Vinco Ventures (NASDAQ:BBIG) has fallen sharply after the latest failed squeeze attempt.
BBIG stock traded all the way up to new all-time highs of $12.49 on Sept. 8 before sanity prevailed and the pullback began. Meme-driven stocks such as BBIG are prone to ridiculous run-ups at any time.
Once the momentum breaks, though, ultimately these stocks succumb to the selling. Look for BBIG stock to continue to flounder in the next several weeks.
InvestorPlace contributor Mark R. Hake, CFA just penned an insightful analysis on BBIG stock. The ultimate conclusion, even after taking a deep dive into the capitalization, was clouded at best. The warrant issuance is the main culprit in the obfuscation. Trying to guage the cash on hand is an impossible task.
Vinco Ventures had better have plenty of cash on hand given the cash burn rate. The latest earnings report showed a loss of over $5.00 per share compared to a loss of just 18 cents in Q2 of 2020.
While much of the loss in Q2 2021 can be attributed to the warrant issuance, the company still showed a loss of 23 cents ex-warrants on revenue of only $2.69 million.
It’s important to remember that BBIG had never shown a profitable quarter since inception. BBIG stock now has a market cap of over $550 million for a company with less than $15 million in annual revenues. A P/S multiple of 35x is hard to stomach even in this meme-driven investment world.
Technical Take on BBIG Stock
The technicals don’t look rosy for Vinco Ventures. Shares reached historically overbought levels before quickly collapsing. the nine-day RSI breached the stratospheric 90 area before dropping. MACD and momentum both got to the most extreme readings ever before falling quickly. BBIG stock traded at a massive premium to the 20 day moving average.
The last time these technical indicators aligned in a similar fashion was late January, as seen in the chart. This marked a significant top in BBIG.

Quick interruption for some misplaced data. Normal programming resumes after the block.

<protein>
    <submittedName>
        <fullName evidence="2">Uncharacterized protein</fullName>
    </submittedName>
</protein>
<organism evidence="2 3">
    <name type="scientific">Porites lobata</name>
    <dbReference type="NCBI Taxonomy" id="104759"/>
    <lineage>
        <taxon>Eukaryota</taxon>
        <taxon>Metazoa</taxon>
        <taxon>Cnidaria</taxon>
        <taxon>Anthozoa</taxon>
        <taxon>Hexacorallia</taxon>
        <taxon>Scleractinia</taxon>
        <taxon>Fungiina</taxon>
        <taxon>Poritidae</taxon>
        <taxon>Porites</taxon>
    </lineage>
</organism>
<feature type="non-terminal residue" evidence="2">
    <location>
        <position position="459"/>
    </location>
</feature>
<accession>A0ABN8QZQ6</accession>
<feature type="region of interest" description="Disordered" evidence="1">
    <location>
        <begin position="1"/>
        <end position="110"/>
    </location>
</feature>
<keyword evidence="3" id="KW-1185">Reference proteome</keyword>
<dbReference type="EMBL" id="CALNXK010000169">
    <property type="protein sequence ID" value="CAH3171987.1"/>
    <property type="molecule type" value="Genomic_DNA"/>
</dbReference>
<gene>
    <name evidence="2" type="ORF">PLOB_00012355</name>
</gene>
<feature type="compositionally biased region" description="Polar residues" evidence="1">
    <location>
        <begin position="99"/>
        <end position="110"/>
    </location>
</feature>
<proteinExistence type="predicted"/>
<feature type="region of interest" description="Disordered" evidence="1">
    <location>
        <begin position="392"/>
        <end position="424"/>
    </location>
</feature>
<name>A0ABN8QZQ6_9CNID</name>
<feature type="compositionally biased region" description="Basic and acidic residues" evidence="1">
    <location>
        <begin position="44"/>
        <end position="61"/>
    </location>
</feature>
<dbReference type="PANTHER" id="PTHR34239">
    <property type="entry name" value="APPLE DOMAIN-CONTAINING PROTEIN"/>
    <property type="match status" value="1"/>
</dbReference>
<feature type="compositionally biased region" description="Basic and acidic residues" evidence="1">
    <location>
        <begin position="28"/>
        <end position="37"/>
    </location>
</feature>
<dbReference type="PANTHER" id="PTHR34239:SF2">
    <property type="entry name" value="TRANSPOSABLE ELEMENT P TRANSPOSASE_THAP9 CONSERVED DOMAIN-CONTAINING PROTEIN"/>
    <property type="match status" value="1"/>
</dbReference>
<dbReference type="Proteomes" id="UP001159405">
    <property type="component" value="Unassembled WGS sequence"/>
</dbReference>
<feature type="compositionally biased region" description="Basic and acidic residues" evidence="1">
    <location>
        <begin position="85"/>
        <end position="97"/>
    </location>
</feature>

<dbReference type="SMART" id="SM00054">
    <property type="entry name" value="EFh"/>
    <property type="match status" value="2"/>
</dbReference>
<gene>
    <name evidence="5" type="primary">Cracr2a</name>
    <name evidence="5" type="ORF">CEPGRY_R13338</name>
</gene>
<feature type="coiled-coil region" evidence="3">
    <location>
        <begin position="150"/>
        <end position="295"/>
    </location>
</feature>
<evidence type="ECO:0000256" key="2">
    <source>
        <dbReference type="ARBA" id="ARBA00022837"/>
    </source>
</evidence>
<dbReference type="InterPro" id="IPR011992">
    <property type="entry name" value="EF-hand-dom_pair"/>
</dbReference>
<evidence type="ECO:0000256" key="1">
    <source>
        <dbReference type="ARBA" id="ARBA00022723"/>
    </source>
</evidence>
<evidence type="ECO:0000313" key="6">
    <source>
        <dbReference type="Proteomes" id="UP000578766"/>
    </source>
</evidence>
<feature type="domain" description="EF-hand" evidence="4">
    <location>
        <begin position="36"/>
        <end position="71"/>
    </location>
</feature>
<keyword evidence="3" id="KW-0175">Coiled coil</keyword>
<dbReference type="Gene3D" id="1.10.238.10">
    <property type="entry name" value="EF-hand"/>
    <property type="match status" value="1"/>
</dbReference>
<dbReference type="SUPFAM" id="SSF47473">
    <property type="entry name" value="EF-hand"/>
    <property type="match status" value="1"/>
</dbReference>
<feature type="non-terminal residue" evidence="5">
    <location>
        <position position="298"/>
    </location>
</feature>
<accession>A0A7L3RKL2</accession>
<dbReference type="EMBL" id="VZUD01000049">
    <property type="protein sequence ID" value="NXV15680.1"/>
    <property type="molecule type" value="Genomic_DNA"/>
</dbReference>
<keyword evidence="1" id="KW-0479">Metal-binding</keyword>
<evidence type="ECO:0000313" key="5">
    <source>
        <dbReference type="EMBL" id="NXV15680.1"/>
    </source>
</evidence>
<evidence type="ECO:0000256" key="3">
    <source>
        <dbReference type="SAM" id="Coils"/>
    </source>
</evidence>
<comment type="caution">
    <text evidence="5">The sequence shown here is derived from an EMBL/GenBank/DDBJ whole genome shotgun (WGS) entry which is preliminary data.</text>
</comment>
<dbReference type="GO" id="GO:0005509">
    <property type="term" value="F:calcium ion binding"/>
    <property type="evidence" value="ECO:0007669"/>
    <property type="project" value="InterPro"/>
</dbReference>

Expect a similar scenario to unfold now as the short squeeze mania subsides. Look for Vinco Ventures to have trouble heading higher over the coming weeks. A retest of the support area at $6 appears the most likely scenario.
Shorting BBIG stock outright is risky and expensive. Shares are hard to borrow due to the big short interest. Brokerage firms are thus able to charge for the ability to lend out the shares for shorting.
Any trader who wants to short the stock ends up paying this fee. The last short borrow fee I saw was nearly 70%.
Luckily the options market provides a simple, risk-defined solution to taking a bearish short-term stance on BBIG stock.
Implied volatility (IV) is at extreme levels meaning option prices are very expensive. This favors incorporating some form of option selling into the overall trade structure.
So to position for a pullback in BBIG stock a put calendar spread makes intuitive sense.
How to Trade It
Buy the BBIG Oct. 15 $6 puts and sell BBIG. Oct 1 $6 puts for a 35 cents net debit
The maximum risk on the trade is just $35 per spread. Ideally, BBIG closes near $6 at the Oct. 1 expiration to realize the maximum gain. The trade structure allows the selling of the Oct. 8 expiration options to further reduce the overall cost of the trade.
The put calendar captures nearly 20 points of term structure of volatility edge. The long Oct. 15 $6 put carries a 237 IV while the short Oct. 1 $6 put trades at a higher IV of 257.
On the date of publication, Tim Biggam did not have (either directly or indirectly) any positions in the securities mentioned in this article. The opinions expressed in this article are those of the writer, subject to the InvestorPlace.com Publishing Guidelines.
Tim spent 13 years as Chief Options Strategist at Man Securities in Chicago, 4 years as Lead Options Strategist at ThinkorSwim and 3 years as a Market Maker for First Options in Chicago. Tim makes weekly appearance on TD Ameritrade Morning Trade Live, CBOE TV Vol 411, Business First AM Trader Talk and bi-monthly appearances on Bloomberg TV Options Insight to discuss options and volatility. Tim has also been invited for reoccurring appearances on CNBC’s Volatility Playbook.